Sneak Peek: Killer B Motorsport’s KILRB1

by Khiem Dinh


Those who race a Subaru know the name Killer B Motorsport. They likely have a number of Killer B parts on their car such as the engine saving Killer B oil pickup which replaces the failure prone OEM component. Aside from their oil related products, Killer B is well-known for their unique and highest performing Holy Header too. KILRB1 is the car all those parts were developed on and if you hurry, it can be yours.

The car is currently up on Ebay with the auction set to expire on July 22nd. There are so many go-fast, high-power, and reliability parts on this car- it’s ridiculous! As it was the development car for Killer B, it basically has every Killer B Motorsport part on it. We’re going to give you a little sneak peek of what some lucky buyer will get. 


KILRB1 has this unique low-mount turbo kit which utilizes the modified Holy Header.

The Holy Header has a number of very important design features with material selection being the first using 321SS instead of 304SS. By using mandrel bent tubes, Killer B minimizes the number of weld joints which improves reliability. The merge collector is a cast piece, instead of fabricated, allowing for optimized design of the flow paths to maximize power. The wastegate placement is at a good angle to the flow to allow precise wastegate flow control. The Tial turbine housing is Swain Tech ceramic coated for thermal management and improved performance. Notice that with the low mounting location of the turbine, the downpipe coming off the turbine housing is nearly a straight horizontal pipe reducing back pressure. The downpipe transitions from round to oval to maintain flow area while maintaining ground clearance. 

The turbo sits very low, and the exhaust dumps out behind the front tires resulting in very low back pressure. The header is also Swain Tech coated. Of course, KILRB1 has the high performance oil pan. A Mocal heavy duty scavenge pump is required for the oil drain due to the turbo being so low.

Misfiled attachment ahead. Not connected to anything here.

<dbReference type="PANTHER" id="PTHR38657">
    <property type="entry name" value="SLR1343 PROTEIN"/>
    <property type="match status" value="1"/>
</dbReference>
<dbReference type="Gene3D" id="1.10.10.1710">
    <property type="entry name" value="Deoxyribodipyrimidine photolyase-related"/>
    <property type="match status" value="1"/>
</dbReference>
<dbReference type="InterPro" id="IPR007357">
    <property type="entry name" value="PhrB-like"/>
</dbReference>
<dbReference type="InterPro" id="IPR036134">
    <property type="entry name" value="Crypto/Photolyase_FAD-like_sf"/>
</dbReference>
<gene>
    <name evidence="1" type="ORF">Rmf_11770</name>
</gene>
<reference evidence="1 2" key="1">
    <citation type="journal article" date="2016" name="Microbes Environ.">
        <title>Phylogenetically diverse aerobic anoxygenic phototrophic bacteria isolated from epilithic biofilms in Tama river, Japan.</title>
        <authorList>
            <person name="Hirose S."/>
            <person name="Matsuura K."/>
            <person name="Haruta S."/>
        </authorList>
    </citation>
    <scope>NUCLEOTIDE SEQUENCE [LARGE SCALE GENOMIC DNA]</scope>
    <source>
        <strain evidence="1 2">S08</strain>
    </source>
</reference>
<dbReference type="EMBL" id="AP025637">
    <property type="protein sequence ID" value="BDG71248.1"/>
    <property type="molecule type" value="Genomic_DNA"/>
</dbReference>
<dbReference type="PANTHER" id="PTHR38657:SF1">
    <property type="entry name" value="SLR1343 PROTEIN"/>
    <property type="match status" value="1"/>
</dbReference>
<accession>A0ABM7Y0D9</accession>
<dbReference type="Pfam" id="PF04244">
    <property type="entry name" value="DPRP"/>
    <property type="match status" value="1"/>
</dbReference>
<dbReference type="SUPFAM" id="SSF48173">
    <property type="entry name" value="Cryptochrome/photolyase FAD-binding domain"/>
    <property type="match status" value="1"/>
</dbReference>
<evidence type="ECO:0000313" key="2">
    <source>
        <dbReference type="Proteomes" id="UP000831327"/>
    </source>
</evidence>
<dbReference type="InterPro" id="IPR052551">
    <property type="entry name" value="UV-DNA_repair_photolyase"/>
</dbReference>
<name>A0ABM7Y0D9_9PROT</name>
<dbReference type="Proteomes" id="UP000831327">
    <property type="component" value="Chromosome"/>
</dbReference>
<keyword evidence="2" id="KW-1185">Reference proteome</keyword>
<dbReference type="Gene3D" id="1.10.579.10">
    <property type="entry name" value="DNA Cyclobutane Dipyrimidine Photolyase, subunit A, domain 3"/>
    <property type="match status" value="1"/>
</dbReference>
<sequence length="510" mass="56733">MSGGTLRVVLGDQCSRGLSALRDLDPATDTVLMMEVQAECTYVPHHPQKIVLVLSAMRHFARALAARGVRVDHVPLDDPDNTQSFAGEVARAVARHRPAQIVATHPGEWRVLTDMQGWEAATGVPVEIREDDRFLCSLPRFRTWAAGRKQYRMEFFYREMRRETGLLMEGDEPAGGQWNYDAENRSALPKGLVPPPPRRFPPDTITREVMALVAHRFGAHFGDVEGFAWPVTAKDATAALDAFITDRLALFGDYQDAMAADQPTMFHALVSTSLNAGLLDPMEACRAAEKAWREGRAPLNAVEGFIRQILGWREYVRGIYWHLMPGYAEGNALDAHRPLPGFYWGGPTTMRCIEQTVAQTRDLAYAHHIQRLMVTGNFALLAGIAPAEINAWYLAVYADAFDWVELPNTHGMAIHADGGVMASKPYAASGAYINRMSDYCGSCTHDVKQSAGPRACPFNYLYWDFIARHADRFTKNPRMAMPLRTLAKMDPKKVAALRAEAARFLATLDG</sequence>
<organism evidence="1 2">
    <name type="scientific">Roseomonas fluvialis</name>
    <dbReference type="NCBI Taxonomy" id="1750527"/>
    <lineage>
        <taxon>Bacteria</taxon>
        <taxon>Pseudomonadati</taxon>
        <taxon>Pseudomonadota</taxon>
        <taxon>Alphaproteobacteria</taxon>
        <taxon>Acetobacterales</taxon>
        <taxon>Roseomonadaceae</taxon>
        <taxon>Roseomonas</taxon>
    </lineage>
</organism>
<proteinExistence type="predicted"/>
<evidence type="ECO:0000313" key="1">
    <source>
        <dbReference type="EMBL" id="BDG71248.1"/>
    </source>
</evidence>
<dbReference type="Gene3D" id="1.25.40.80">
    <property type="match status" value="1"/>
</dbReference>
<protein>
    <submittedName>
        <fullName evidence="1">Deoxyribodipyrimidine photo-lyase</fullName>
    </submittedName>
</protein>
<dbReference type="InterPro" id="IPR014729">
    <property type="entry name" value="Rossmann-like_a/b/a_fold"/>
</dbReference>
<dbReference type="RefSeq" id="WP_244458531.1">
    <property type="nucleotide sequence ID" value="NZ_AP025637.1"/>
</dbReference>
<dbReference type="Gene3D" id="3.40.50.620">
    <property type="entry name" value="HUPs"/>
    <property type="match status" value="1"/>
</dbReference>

Due to the location of the turbo, a 4” intake tube wouldn’t fit on the compressor housing to the Garrett GTX3582R. So, Killer B machined up this custom adapter to go down to a smaller intake tube. 


This is the adapter bolted to the modified compressor housing. Notice that the inlet is larger than the wheel inducer and does not restrict flow at all. The design of the adapter is actually very similar to what is used on big diesel turbos like those used on the Ford Powerstroke and Chevy DMax, where the ported shroud geometry is covered from incoming airflow. A slot is kept between the inlet adapter and wheel inducer to allow recirculated airflow from the ported shroud to go back to the inducer of the compressor wheel, which allows the ported shroud to keep on functioning and prevent compressor surge. 


The modified compressor housing with the custom reduced diameter inlet is also shorter than stock. 


Page 1 of 3 Next Page
Bookmark and Share
Wednesday, July 19, 2017 1:34 PM
not hating on the car in any way, but unless we know when that thermal intercooler pic was taken, its completely useless. My stock Evo X intercooler looked exactly the same before a pull, down to the hot radiator peaking out from behind...

Wednesday, July 19, 2017 7:39 PM
I guessed the image was taken between runs as the radiator is showing much hotter than the IC. On the warmside of the IC, it is pretty even color from top to bottom. So my thought was it heated up fairly evenly due to a good flow distribution resulting in the evenness on cool-down. It is a hypothesis to be fair.

Your vid is interesting. Stock Evo X IC? Looks to have very even distribution. The Evo X I used the Fluke thermal imager on had an aftermarket IC and the distribution was not as even.
Mike Kojima
Mike Kojimalink
Wednesday, July 19, 2017 8:34 PM